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CS 440/ECE 448
Margaret Fleck

Computer Vision 2

Computer vision can used for four basic types of tasks:


In its most basic form, classification involves coming up with a single label to describe the contents of an image. For example, the lefthand picture below shows an apple; the righthand picture shows a mug.

Using deep neural networks, top-5 error rates for classification on Imagenet (one standard benchmark set of labelled images) have gone from 27% in 2010 to <5% in 2015. Unfortunately, we have a rather poor model of why these networks work well, and how to construct good ones. As we will see later on, neural nets also have a tendency to fail unexpectedly.

Applications of classification

Recently, classifiers have been extended to work on more complex scenes. This involves two tasks which could theoretically be done as one step but frequently are not. First, we detect objects along with their approximate location in the image, producing a labelled image like the one below. This uses a lot of classifiers and works only on smallish sets of object types (e.g. tens, hundreds).

from Lana Lazebnik

When an object is mentioned in an image caption, similar methods can be used to locate the object in the image. After an object has been detected and approximately located, we can "register" it. That is, we can produce its exact position, pose, orientation.

There has also been some success at labelling "semantic" roles in images, e.g. who is the actor? what are they acting on? what tool are they using? In the examples below, you can see that many roles are successfully recovered (green) but some are not (red). This kind of scene analysis can be used to generate captions for images and answer questions about what's in a picture.

from Yatskar, Zettlemoyer, Farhadi, "Situation Recognition" (2016)


We can also reconstruct aspects of the 3D scene, without necessarily doing a deeper analysis or associating any natural language labels. Suppose, for example, that we have two pictures of a scene, either from a stereo pair of cameras or a moving camera. Notice that distant objects stay in approximately the same image position but closer objects move significantly.

It's fairly common that we know the relative positions of the two cameras. For example, they may both be mounted on the same robot platform. Human eyes are another example. In this situation, it's easy to turn a pair of matching features into a depth estimate. (See diagram below.) These depth estimates are highly accurate for objects near the observer, which conveniently matches what we need for manipulating objects that are within grabbing distance. People who lack stereo vision can get similar information by moving their heads.

from Derek Hoiem

More interestingly, we can reconstruct the camera motion if we have enough matched features. For example, we can extract local features from a pair of images and use these as guidepoints to merge the two images into one. We can reconstruct a 3D scene down to very fine details if we have enough pictures. So we can send a drone into a space that is hazardous or inconvenient for humans to visit, and then direct a human inspector to problematic features (e.g. evidence of cracking in bridge supports).

from Derek Hoiem

from Derek Hoiem

When you have enough training examples, or enough prior knowledge, it's possible to reconstruct 3D information from a single image. For example, a mobile robot might extract the sides of this path, use their vanishing point to guess the tilt, and figure out that the blue object is something that might block its route. In this case, it's a jacket, so some robots might be able to drive over it. But it could have been a large rock.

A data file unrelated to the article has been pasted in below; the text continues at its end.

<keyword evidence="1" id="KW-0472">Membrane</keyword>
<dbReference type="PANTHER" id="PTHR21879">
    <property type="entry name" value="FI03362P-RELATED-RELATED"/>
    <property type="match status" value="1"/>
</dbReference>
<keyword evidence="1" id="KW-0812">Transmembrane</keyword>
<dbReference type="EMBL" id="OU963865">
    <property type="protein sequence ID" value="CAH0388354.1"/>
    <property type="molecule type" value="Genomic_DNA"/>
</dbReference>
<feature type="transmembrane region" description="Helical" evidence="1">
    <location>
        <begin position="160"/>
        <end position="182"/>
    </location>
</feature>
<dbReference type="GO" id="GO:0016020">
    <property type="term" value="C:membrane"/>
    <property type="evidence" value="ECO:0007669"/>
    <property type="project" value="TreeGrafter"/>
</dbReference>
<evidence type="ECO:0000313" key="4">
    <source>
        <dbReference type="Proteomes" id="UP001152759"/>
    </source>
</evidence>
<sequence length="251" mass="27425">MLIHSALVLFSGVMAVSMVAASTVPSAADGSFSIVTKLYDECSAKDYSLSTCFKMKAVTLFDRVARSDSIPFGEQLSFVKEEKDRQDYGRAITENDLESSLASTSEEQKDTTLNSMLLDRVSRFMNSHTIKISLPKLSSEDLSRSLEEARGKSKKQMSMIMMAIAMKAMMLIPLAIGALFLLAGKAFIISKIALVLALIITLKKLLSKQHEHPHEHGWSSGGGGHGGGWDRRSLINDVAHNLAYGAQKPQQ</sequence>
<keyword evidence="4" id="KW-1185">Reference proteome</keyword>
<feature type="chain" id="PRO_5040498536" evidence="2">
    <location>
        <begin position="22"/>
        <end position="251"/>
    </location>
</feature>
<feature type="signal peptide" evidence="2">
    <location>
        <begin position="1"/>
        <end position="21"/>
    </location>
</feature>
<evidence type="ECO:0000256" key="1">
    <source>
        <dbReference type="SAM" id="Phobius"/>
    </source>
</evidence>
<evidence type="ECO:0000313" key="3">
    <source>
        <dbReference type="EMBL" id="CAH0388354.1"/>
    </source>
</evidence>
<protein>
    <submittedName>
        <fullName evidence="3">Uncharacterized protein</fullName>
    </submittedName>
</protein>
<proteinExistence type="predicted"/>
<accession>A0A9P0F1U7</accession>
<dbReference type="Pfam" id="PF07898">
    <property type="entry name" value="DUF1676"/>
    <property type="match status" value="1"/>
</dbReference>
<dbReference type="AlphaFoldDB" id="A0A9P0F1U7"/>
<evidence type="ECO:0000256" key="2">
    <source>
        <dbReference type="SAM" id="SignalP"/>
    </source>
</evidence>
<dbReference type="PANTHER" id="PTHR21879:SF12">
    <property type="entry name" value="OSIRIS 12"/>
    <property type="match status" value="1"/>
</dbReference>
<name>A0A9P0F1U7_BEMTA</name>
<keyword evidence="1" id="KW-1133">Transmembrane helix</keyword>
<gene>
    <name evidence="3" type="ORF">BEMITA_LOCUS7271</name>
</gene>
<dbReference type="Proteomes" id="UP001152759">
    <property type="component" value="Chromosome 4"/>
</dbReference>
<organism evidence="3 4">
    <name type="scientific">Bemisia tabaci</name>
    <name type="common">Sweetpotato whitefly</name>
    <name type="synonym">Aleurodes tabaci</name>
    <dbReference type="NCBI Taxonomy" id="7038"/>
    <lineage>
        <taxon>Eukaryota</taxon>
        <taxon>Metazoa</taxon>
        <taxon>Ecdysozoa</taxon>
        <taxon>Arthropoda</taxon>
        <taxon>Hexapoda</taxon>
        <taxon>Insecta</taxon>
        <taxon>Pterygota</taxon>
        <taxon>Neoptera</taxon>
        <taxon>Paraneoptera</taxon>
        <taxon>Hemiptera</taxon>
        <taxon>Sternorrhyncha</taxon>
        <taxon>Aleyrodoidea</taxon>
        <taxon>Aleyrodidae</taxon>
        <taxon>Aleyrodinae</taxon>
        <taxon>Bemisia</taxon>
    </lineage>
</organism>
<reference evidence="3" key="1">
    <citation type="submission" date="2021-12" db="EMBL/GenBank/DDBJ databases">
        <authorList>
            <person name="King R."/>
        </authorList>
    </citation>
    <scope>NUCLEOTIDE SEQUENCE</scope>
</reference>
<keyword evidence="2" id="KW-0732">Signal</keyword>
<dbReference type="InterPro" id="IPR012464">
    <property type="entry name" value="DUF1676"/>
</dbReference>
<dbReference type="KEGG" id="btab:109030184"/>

More interestingly, we can extract a 3D model for indoor scenes using our knowledge of typical room geometry, likely objects, etc. In the picture below, a program has outlined the edges delimiting the floor, ceiling, and walls.

from Derek Hoiem


Relatively recent neural net algorithms can create random images similar to a set of training images. This can be done for fun (e.g. the faces below). A serious application is creating medical images that can be for teaching/research, without giving away private medical data. Can work very well: doctors find it very hard to tell real xray images from fake ones.

from StyleGAN by Karras, Laine, Aila (NVIDIA) 2019

More interestingly, suppose that we have a 3D model for the scene. We now have enough information to add objects to the scene and make the result look right. (See picture below.) The 3D model is required to make objects sit correctly on surfaces (rather than hovering somewhere near them), give the object appropriate shading, and make light from (or bouncing off of) the object affect the shading on nearby objects. We can also remove objects, by making assumptions about what surface(s) probably continue behind them. And we can move objects from one picture into another.

Karsh, Hedau, Forsyth, Hoiem "Rendering Synthetic Objects into Legacy Photographs" (2011)

Here is a cool video showing details of how this algorithm works (from Kevin Karsh).

Predicting the future

A much harder, but potentially more useful, task would be to predict the future from our current observations. For example, what's about to happen to the piece of ginger in the picture below?

Some predictions require sophisticated understanding of the scene. But, interestingly, others do not. If an object is moving directly towards you, it expands in your field of view without moving sideways. Moreover, the time to collision is its size in the image times the derivative of the size. Humans and many other animals use this trick to quickly detect potential collisions. Collision avoidance is one of the main roles of the low-resolution peripheral vision in humans.